|Appears in Collections:
|Biological and Environmental Sciences eTheses
|Anthropic sediments on the Scottish North Atlantic seaboard: Nature, versatility and value of midden
|Hamlet, Laura Elisabeth
Links of Noltland
Scanning Electron Microscopy
|University of Stirling
|Traditionally archaeology has referred to the anthropic sediments accumulated around prehistoric settlements with the blanket term ‘midden’. This is now recognised as an inadequate term to describe the complex formation processes and functions represented in these sediments. This thesis reviewed the body of evidence accumulated over the past century of research into Neolithic and Bronze Age settlements on the islands of the Scottish North Atlantic seaboard and extrapolated the many occurrences of ‘midden’. Several contexts emerged for these sediments including interior floors, hearths, exterior occupational surfaces, dumped deposits, building construction materials and abandonment infill. In addition, ‘midden’ is described added to cultivated soils to form fertile anthrosols. The way in which prehistoric communities exploited this material for agriculture and construction has been described through geoarchaeological research which implied that to past communities ‘midden’ was a valuable resource. This led to the formation of a model based upon a human ecodynamics framework to hypothesise sediment formation pathways. Rescue excavation at the Links of Noltland, Westray provided an opportunity to conduct a holistic landscape and fine resolution based study of Neolithic and Bronze Age settlement to test this model. The research incorporated auger survey, archaeological and geoarchaeological excavation, thin section micromorphology and SEM EDX analyses. Sediments identified in literature review and recovered from the field site were described using this toolkit and set within a cultural and environmental context. Results demonstrate that anthropic materials were incorporated into all contexts examined. Discrete burning and maintenance activities were found to have taken place during the gradual accumulation of open-air anthropic sediments whilst incorporation of fuel residues and hearth waste into floors lead to the gradual formation of ‘living floors’ inside structures. An unexpected discovery was evidence of animal penning within late Neolithic/Early Bronze Age settlement and the in situ burning of stabling waste. Three types iv | P a g e of land management strategy which relied upon the input of anthropic sediments were evidenced and the range and extent of anthropic inclusions in the landscape recorded. Spatial interpolation of auger survey data utilised a new sub-surface modelling technique being developed by the British Geological Survey to explore soil stratigraphic relationships in 3D. SEM EDX analysis supported micromorphological analysis providing chemical data for discrete inclusions and assisting in the identification of herbivore dun ash and the Orcadian funerary product ‘cramp’. SEM EDX analysis was also applied to fine organo-mineral material for statistical testing of nutrient loadings across context groups. It was found that anthropic sediments were enriched in macro and intermediate plant nutrients Mg, P, K, S and Ca compared to geological controls, and the application of anthropic material to cultivated soils improved soil fertility for the three observed land management practices. The versatility of anthropic sediments was explored through discussion of context groups based upon the results of this research and the potential significance of this material to prehistoric communities is explored.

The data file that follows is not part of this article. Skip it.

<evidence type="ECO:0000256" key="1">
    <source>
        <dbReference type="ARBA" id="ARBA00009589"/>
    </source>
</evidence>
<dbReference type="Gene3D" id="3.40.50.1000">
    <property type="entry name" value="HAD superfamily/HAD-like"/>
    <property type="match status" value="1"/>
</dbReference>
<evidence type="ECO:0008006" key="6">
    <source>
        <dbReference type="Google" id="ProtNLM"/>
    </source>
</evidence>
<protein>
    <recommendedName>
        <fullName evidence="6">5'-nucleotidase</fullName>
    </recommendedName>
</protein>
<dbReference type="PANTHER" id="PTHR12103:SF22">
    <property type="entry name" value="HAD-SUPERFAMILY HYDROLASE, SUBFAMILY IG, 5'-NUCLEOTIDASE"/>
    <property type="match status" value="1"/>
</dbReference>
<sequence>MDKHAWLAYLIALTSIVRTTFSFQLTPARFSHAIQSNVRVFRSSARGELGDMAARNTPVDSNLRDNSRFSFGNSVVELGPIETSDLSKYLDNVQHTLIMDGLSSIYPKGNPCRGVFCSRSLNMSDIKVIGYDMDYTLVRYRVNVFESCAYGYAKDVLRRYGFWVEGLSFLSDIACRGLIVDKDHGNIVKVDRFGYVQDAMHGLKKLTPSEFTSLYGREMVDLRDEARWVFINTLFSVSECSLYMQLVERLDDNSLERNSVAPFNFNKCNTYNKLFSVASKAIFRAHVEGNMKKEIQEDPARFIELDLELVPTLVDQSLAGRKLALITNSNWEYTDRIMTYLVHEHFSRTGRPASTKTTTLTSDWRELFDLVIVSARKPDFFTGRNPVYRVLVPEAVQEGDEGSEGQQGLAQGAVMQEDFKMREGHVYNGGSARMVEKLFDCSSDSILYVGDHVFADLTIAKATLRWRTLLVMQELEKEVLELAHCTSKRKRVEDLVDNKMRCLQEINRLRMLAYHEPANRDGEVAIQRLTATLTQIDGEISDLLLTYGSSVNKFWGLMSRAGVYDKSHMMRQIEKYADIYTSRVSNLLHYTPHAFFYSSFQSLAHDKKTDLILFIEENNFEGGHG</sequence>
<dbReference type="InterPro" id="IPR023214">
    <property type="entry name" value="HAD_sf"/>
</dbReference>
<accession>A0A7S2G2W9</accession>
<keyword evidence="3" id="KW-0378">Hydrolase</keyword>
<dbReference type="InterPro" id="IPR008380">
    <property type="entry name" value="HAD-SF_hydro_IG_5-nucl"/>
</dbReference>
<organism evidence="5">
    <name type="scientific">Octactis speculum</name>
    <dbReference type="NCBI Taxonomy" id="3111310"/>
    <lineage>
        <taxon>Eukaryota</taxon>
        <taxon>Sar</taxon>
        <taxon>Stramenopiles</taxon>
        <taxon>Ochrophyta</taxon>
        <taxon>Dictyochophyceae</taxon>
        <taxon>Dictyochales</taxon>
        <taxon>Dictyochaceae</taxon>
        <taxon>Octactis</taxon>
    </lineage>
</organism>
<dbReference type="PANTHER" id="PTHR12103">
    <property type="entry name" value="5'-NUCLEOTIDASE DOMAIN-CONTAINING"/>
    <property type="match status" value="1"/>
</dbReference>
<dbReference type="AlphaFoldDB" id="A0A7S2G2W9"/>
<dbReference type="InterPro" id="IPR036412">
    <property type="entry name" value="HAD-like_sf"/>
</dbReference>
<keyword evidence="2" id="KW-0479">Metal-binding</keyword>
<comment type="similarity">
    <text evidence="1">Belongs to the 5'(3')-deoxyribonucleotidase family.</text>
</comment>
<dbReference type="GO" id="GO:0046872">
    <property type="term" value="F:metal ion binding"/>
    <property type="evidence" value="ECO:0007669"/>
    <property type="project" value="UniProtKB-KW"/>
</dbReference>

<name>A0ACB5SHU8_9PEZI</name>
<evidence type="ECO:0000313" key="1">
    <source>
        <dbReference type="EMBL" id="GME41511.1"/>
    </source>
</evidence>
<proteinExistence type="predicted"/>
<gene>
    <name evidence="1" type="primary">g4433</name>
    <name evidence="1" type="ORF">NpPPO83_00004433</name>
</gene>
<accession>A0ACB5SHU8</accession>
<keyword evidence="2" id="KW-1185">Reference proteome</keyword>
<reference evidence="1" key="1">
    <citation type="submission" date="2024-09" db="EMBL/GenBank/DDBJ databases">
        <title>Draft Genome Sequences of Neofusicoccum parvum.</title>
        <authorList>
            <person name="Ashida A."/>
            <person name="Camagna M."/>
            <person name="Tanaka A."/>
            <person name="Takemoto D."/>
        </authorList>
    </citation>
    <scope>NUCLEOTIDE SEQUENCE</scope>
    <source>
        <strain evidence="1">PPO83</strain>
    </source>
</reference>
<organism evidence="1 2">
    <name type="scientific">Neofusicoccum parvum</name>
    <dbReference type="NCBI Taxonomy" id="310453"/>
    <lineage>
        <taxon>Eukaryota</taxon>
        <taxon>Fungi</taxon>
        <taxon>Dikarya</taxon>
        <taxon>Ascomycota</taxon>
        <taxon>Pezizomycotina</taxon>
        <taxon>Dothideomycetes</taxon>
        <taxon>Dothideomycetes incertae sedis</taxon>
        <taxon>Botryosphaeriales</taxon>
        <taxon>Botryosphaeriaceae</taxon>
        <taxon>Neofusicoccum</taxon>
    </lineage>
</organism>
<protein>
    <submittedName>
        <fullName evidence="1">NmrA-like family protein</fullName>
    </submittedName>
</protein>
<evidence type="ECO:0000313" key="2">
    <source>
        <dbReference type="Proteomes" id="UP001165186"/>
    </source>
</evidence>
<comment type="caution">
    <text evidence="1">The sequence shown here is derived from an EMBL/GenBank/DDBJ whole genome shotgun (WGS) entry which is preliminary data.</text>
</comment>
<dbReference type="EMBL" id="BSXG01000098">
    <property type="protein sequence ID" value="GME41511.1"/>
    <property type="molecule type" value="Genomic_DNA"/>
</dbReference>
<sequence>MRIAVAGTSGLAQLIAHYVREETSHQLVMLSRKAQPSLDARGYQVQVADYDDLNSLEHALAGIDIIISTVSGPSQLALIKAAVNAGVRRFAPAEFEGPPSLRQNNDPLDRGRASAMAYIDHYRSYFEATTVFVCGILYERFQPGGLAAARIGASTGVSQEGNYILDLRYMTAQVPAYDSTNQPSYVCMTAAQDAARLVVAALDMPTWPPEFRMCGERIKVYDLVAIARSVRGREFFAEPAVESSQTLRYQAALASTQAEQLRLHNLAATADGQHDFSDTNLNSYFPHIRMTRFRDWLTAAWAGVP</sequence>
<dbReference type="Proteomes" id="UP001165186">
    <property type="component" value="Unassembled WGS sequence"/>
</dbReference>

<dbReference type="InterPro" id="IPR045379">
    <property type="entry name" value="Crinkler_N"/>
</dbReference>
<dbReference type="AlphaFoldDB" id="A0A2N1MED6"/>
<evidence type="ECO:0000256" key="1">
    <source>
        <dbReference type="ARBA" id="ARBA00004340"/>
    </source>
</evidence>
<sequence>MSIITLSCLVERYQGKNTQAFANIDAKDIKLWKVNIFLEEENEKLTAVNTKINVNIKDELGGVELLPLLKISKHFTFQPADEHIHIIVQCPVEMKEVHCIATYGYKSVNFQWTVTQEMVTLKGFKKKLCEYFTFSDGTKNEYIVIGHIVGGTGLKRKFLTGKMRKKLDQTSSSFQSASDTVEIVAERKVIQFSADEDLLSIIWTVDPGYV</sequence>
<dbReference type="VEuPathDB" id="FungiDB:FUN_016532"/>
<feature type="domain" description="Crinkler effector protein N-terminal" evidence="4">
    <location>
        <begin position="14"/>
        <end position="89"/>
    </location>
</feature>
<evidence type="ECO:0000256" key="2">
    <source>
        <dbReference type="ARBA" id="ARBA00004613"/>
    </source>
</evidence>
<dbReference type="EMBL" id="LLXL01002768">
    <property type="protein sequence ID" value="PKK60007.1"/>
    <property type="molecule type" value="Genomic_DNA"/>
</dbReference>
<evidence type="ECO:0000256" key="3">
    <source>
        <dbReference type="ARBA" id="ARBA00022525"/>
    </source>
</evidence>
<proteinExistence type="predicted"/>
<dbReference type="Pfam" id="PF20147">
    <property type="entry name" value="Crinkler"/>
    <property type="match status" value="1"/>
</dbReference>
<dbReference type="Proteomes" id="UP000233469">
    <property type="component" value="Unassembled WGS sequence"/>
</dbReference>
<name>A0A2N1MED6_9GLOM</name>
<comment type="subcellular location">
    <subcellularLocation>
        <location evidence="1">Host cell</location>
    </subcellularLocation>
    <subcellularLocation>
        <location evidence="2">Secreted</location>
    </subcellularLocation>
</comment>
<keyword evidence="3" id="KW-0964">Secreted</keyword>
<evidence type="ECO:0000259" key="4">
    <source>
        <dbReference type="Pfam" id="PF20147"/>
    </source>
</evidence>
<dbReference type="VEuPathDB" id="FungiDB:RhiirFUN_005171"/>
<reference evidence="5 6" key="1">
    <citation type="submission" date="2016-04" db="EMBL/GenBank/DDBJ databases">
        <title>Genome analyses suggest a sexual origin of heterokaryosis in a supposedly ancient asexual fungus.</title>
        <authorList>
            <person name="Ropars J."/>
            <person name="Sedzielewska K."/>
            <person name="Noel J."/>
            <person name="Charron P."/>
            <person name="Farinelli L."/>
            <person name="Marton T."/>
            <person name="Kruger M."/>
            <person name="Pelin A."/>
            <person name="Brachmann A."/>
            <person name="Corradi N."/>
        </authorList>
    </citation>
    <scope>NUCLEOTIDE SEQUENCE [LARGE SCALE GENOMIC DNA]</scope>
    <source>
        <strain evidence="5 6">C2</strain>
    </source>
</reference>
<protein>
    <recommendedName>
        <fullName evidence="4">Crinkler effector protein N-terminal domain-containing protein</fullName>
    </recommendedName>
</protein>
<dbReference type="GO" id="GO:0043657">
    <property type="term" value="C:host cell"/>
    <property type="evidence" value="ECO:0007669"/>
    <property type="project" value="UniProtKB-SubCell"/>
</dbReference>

|Thesis or Dissertation
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